Aaron Paul, Andrew Airlie, blog, Britt Irvin, Craig Machen, drama, Drug Cinema, entertainment, Film, heroin overdoses, high school, movies, Nick Stahl, rants, review, Stephen Kay, Summer Phoenix, thoughts, Wasted
Directed by Stephen Kay Written by Craig Machen
**While everything in this film is fictional, it was based on true events that happened in Plano, TX in 1998. MTV had produced a documentary in which discussed 15 teenagers that had died of heroin overdoses within 2 years** Our story follows a group of three friends who had been in each other’s lives for as long as they could remember. Samantha (Summer Phoenix) narrates the tale as she explains their last year in High School bringing the usual worries of everyday senioritis. But as well something more complicated than that. Told mainly through her eyes as well as a “party view” (as I call it) because of the constant movements and portrayals of scenes (It’d be like looking at certain scenes with beer goggles on).
Beginning at a party we see the three leads enjoying their off time, Owen (Aaron Paul) and Samantha perhaps a bit more with their habit. Chris (Nick Stahl) shows a bit later showing concern for Sam; later finding her passed out in the bathroom of which they end up rushing her to the hospital for. Her father later arrives with only a few words so as to not come off in the “wrong way.” Though what mainly seemed to upset him was that his daughter was a “straight A student and would never be capable of such behavior.” I wasn’t aware there were qualifications on such. Instructed to attend NA (Narcotics Anonymous) and the suggestion to have a peer assist in rides leads to Chris being the generous one and offering his services. Back at school we see the three in their typical surroundings and how things have seemed to change in the slightest. Home life had proved a bit difficult for all three and their relationship with one another dampened due to the recent events. Samantha’s father (Andrew Airlie) tries to have a heart to heart but doesn’t get much in return. Chris has a hard time with his father leaving his mother for someone only a couple of years older than him. Owen gets pulled further in the world of heroine without any concern for his girlfriend’s new found sober ways. Which left room for Chris and Sam to get closer as he took her to meetings regularly, eventually replacing Owen who continued to show a lack of respect for the true matter at hand.
Things begin to change once Owen ditches class to get Wasted with fellow classmate Brad, who goes to sleep and never wake up in his car. Owens’ mother holds a gathering for his friend as he is confronted by Chris who advises to think twice if under the assumption that Sam wouldn’t go back to him, given time. That not only couldn’t he believe he had just lost a friend but that he still wanted to use because he liked it and enjoyed how it made him feel, that whether he liked it, Sam liked that feeling too. After of which the two separate from Owen and begin spending time with one another as a means of staying away from the one constantly encouraging their bad behavior. Owen spirals back into the same black hole that had swallowed 10 other victims by that point. Sam seems to be angry at first by Chris’ obvious change in mood yet jumps right back into the swing of things feeling like a “family” once again. They bring in 16-year-old Amy (Britt Irvin) to complete their dysfunctional bunch though she didn’t “use,” preferring to drink and steal. Getting off on the thrill of not getting caught. The downhill of their roller coaster ride bringing mostly despair for Chris as he gets kicked off track, gets caught using by his mother and shoplift’s as Sam removes herself completely from Owens destructive path. She embarks on a 10 day rehab and finds out she had gotten into the college wanted. Things began looking up until they hear of Amy slipping into a coma after Owen assisted in her first try using. Of which his main concern becomes the stuff he still had back at his parents, asking Chris to run by and get it. Sam makes Chris promise he won’t go over to get the stuff but breaks it anyway as his fix seemed most important at the moment. Meeting his demise it seems Samantha was the only one fortunate enough to break free of her involvement all together and start new.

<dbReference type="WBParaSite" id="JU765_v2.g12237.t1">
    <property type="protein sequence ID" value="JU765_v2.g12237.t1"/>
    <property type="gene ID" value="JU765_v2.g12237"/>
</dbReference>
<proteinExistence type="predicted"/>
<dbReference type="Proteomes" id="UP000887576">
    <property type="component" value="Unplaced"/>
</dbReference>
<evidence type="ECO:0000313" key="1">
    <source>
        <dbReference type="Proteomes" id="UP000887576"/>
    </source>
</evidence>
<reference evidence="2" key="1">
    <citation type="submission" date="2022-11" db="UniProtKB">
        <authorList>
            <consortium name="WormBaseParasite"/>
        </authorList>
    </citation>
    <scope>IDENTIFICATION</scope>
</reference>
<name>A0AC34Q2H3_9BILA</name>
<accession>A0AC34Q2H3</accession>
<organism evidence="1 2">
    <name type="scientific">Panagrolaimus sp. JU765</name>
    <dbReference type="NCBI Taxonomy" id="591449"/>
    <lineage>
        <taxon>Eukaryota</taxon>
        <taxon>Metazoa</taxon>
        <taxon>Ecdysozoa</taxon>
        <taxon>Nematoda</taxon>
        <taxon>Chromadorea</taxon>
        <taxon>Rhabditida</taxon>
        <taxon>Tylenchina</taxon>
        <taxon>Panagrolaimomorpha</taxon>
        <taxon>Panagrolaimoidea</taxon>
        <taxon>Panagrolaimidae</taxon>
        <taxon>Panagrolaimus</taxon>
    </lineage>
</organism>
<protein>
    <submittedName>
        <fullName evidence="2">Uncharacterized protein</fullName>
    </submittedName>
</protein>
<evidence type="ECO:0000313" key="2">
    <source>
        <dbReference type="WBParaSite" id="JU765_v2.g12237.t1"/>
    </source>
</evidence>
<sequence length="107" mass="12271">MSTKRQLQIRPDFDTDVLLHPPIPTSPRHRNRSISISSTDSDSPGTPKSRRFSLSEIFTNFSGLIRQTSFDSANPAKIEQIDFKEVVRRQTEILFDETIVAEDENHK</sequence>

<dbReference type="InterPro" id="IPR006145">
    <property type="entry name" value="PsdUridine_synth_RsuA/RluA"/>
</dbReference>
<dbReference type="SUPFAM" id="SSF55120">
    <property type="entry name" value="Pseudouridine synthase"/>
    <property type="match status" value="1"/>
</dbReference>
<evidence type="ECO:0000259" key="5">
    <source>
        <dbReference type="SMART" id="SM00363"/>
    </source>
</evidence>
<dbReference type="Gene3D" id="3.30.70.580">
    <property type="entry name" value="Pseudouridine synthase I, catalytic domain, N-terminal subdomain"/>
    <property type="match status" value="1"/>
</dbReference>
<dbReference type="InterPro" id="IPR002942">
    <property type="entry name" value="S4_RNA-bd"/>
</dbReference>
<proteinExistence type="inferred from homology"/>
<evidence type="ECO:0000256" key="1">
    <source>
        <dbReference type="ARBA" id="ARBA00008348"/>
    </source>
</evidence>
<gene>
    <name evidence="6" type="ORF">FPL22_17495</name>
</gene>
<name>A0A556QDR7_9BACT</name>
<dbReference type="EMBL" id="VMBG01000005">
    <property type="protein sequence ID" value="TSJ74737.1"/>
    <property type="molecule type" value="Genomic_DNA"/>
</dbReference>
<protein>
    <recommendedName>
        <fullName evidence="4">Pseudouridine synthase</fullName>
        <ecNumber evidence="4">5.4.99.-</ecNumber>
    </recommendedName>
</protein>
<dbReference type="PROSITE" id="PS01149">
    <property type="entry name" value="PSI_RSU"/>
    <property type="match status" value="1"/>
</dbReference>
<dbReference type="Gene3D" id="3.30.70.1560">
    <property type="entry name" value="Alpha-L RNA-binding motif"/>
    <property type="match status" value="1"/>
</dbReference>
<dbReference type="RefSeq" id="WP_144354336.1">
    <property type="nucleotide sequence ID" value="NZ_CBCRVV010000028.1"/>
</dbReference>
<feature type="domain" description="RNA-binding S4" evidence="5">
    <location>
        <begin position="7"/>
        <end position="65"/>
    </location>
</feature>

I hadn’t known of the incident in Plano so it had been interesting to see the movie in that sense, terrible thing to hear of happening anywhere. The movie itself had a very indie documentary feel to it, speaking in the manner it was shot. The three leads were not really believable as a bunch of seniors (except Paul) but nice choices regardless. They were all relatable in some aspect and didn’t feel as though you had to force yourself to believe that these three would be in this predicament. Phoenix sort of moseyed through the movie, though her eyes were quite striking. I most enjoyed Stahl’s transition from start to finish, he was random yet charming. He had been the only one of the three that hadn’t been hooked on the stuff and had been the most promising to end up getting lost in his fixation that was leaked through his relations. The character of Owen had the possibility of facing 30 years if convicted, though that was a pretty big crack to leave open. My mind started playing out if he had gone to trial and what may have happened, if Amy would wake up prior and whether that would play into the trial; all sorts of things that a story of fiction should not leave one to wonder.